Initially, the BJP top brass in Bihar tried to put up a brave face by claiming that it was a dirty work of the opposition parties and the anger is just a one-time affair. But when other speeches also started getting similar treatment, the party leaders went into shell
Soroor Ahmed | Clarion India
The sudden and huge surge in ‘Dislikes’ for Prime Minister Narendra Modi’s recent speeches and a large number of negative comments on them has made the Bharatiya Janata Party’s top echelon sit up and ponder as to what and where things have gone wrong ahead of the crucial Bihar Assembly elections.
The phenomenon which started with the August 30 “Mann Ki Baat” has started creating panic in the rank and file of the battleground state of Bihar as the saffron party, till now, has strongly been relying on the I-T savvy youths, not only in the state but across the country.
Initially, the BJP top brass in Bihar tried to put up a brave face by claiming that it was a dirty work of the opposition parties and the anger is just a one-time affair. But when other speeches also started getting similar treatment and that, too, on the official YouTube channel of the BJP, the party leaders went into shell.
They have reason to feel let down as they never expected such a reaction of the netizens against the PM’s speeches. They have been used to such a large number of negative comments on social media platforms against the state BJP leader and deputy chief minister Sushil Kumar Modi and even chief minister Nitish Kumar, who actually belongs to the Janata Dal United.
Not only the National Democratic Alliance leaders, even the journalists — especially arm-chaired ones in the era of coronavirus — who have been giving clear edge to the Nitish Kumar-led combination, are finding it difficult to assess the mood of the voters.
True, it is difficult to figure out as to how many 1.2 million ‘Dislikes’ of Mann Ki Baat–against only 4.43 lakh ‘Likes’– (on YouTube channel of the BJP) are from Bihar alone. Yet, it is a fact that the anger is palpable in this state, too. After Mann Ki Baat, the Prime Minister had addressed a couple of other functions, too, like one of IPS (Probationers). Yet, the reaction was more or less the same.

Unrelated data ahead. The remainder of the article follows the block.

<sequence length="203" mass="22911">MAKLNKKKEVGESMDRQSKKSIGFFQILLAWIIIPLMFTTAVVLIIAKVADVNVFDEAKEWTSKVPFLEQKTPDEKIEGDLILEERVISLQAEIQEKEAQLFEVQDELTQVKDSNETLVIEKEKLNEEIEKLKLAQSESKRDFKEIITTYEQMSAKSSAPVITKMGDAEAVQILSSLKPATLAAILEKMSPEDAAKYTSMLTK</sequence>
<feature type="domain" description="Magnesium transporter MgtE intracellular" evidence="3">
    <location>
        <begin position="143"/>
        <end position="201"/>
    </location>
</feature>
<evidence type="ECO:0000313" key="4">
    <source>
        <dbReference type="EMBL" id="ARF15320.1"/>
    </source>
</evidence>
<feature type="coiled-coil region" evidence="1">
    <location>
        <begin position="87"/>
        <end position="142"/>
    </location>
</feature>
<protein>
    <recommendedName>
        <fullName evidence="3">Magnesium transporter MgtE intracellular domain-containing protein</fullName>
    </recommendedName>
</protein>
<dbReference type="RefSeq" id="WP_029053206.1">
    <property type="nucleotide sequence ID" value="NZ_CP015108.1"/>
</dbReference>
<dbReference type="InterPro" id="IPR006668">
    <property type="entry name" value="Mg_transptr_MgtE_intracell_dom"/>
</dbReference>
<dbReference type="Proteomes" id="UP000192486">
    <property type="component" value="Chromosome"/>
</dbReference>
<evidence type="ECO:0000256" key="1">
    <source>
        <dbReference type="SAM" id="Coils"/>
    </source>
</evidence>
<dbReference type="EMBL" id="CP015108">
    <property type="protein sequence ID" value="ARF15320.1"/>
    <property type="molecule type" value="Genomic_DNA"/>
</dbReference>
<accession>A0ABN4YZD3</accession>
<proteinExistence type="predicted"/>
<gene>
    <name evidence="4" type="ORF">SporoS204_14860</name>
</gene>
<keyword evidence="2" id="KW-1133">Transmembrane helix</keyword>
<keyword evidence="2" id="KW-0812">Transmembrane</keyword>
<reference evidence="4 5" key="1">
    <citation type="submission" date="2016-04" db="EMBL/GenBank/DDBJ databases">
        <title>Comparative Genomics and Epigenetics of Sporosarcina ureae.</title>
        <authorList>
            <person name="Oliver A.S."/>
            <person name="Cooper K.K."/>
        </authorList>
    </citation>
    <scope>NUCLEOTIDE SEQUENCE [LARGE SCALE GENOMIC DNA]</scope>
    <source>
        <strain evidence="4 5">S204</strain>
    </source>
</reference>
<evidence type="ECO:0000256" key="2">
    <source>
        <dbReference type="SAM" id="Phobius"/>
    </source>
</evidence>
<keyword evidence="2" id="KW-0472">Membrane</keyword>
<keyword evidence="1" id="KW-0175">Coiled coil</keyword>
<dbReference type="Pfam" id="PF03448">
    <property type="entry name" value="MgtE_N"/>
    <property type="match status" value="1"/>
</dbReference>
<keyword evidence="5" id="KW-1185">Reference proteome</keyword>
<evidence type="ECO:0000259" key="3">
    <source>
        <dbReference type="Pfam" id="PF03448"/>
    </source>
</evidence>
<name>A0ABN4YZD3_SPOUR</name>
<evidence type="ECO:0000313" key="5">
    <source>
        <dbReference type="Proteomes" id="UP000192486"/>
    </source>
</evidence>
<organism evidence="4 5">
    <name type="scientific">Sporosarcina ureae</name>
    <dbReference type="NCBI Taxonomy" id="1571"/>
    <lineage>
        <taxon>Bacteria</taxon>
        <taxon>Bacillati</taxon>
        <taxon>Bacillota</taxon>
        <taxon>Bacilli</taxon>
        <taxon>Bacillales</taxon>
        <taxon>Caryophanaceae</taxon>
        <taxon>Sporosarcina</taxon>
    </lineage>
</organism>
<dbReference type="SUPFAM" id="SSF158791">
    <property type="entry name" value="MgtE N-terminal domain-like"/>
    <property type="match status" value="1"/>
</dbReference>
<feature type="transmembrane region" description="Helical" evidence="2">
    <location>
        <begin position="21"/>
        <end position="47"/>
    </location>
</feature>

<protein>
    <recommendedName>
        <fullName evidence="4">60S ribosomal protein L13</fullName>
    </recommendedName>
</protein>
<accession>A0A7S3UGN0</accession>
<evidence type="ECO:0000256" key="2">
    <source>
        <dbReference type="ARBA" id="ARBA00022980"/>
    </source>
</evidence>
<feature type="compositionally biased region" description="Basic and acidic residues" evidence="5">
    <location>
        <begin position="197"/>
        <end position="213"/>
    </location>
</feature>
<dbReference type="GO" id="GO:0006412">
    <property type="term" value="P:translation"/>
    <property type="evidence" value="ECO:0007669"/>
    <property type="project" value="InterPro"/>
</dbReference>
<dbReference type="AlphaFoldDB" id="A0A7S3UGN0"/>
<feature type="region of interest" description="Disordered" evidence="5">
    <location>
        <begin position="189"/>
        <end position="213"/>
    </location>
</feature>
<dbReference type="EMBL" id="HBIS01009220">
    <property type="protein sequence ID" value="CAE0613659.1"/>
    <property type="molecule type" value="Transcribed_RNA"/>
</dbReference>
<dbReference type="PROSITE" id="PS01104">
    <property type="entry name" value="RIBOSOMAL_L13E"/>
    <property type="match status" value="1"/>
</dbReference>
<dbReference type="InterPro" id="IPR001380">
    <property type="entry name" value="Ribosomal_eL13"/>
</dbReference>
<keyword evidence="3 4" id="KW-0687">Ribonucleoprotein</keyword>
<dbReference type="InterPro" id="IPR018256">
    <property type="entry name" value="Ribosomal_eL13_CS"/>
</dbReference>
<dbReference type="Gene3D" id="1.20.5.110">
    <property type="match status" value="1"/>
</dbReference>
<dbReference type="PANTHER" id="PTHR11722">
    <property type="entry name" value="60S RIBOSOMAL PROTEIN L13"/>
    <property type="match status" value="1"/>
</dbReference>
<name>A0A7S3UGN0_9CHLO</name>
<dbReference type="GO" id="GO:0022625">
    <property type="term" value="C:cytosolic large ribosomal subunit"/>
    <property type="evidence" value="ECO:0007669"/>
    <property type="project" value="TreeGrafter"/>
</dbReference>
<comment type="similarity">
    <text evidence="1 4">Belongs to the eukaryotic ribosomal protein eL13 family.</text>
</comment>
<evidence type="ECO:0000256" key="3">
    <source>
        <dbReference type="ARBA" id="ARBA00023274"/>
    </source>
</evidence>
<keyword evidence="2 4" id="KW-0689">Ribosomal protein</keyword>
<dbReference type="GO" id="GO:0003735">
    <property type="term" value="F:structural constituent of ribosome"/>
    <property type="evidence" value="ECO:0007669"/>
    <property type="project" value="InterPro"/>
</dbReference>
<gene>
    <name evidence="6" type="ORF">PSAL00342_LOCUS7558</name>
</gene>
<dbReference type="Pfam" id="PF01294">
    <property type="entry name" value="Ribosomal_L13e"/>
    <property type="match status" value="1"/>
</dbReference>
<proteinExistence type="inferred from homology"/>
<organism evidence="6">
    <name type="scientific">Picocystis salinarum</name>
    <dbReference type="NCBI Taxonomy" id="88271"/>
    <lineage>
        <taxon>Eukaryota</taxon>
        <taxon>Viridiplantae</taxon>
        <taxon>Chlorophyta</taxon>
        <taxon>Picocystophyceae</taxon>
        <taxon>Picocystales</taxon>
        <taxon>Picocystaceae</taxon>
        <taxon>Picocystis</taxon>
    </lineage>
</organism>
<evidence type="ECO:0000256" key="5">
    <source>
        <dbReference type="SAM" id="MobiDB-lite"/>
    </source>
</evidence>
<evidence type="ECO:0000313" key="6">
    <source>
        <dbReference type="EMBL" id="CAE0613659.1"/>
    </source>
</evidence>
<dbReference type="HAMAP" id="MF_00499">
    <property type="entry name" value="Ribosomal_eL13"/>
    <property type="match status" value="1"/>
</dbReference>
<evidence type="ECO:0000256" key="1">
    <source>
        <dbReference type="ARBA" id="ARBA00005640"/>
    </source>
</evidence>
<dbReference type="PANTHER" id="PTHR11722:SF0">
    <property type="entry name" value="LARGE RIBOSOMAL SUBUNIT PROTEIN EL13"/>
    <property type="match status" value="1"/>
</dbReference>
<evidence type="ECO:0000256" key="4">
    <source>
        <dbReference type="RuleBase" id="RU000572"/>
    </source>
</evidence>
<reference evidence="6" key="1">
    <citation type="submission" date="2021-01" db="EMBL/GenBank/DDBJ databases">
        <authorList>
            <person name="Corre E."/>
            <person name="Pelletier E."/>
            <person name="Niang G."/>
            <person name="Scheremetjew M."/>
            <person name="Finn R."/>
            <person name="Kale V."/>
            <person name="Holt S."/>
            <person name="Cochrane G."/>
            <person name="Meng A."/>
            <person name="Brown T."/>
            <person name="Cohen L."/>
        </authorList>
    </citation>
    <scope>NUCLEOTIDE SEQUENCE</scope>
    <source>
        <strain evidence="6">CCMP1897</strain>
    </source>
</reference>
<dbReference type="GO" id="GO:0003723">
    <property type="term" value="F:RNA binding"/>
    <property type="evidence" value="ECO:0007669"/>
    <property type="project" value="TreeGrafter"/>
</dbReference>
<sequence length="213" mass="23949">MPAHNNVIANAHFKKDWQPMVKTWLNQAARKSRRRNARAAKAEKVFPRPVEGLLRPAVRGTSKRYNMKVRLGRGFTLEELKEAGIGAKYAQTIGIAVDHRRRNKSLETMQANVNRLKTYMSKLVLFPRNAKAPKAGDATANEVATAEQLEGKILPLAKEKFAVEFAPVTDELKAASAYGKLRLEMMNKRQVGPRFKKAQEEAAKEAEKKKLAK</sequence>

With the passing of each day, youths in Bihar are turning more and more hostile towards the ruling establishment. They are not just students, but even the four-million-strong migrant workforce.
It is a well-established fact that no state government had responded so badly in rescuing and bringing back migrant workforce and students from other places, especially Kota. They were stopped at the border of the state, harassed and mistreated by the police in the immediate post-lockdown days.
Chief minister Nitish Kumar remained inside his bungalow for 90-odd days and did not interact at all with anyone. He left everything in the hands of the bureaucrats and top police officers. It was rumoured in those heydays of lockdown that actually the state director-general of police Gupteshwar Pandey is the chief minister as he has repeatedly been issuing instructions on YouTube channel.
As if the ‘Dislike’ of PM’s speech is not enough came a big dislike from none else but an NDA constituent, Lok Janshakti Party (LJP). On September 4, the LJP issued a full-page front-page advertisement in several newspapers of Bihar openly criticising the Nitish Kumar-led NDA government. The advertisement even targeted the BJP’s brand of politics.
This latest development came only after the recent announcement of the LJP that it would be putting up its own candidates in at least 119 out of 243 seats in Bihar. All these candidates would be fielded against the Janata Dal United nominees and not against the BJP.
The LJP may not be strong enough to win many seats but has the potential to damage the prospect of Janata Dal United candidates as it relies heavily on the Dussadh or Paswan votebank. Dussadhs belong to the socially, educationally and economically strongest Dalit sub-caste. It is the only sub-caste left out of the Mahadalit category created by the Nitish Kumar government. They are in all 22 sub-castes in Scheduled Castes in Bihar.
In the 2005 Assembly elections, the dissociation of the LJP from the RJD played a significant role in the defeat of the latter. This was the scenario even when both the RJD and the LJP, along with the Congress, were part of the UPA-I government.
However, more than the LJP’s rebellion, it is the total indifference, if not real dislike, among the hard-core support base of the BJP which is the cause of worry for the saffron brigade.
The rank and file are still waiting for any virtual rally by the PM though before the announcement of dates by the Election Commission for the 2015 Assembly polls, Narendra Modi addressed at least four official functions. He had then addressed 30-odd election rallies in the state.
The latest trend of ‘Dislikes’ may dissuade the BJP from organising a much larger number of rallies of Modi this time. The spirit is certainly not very high this time.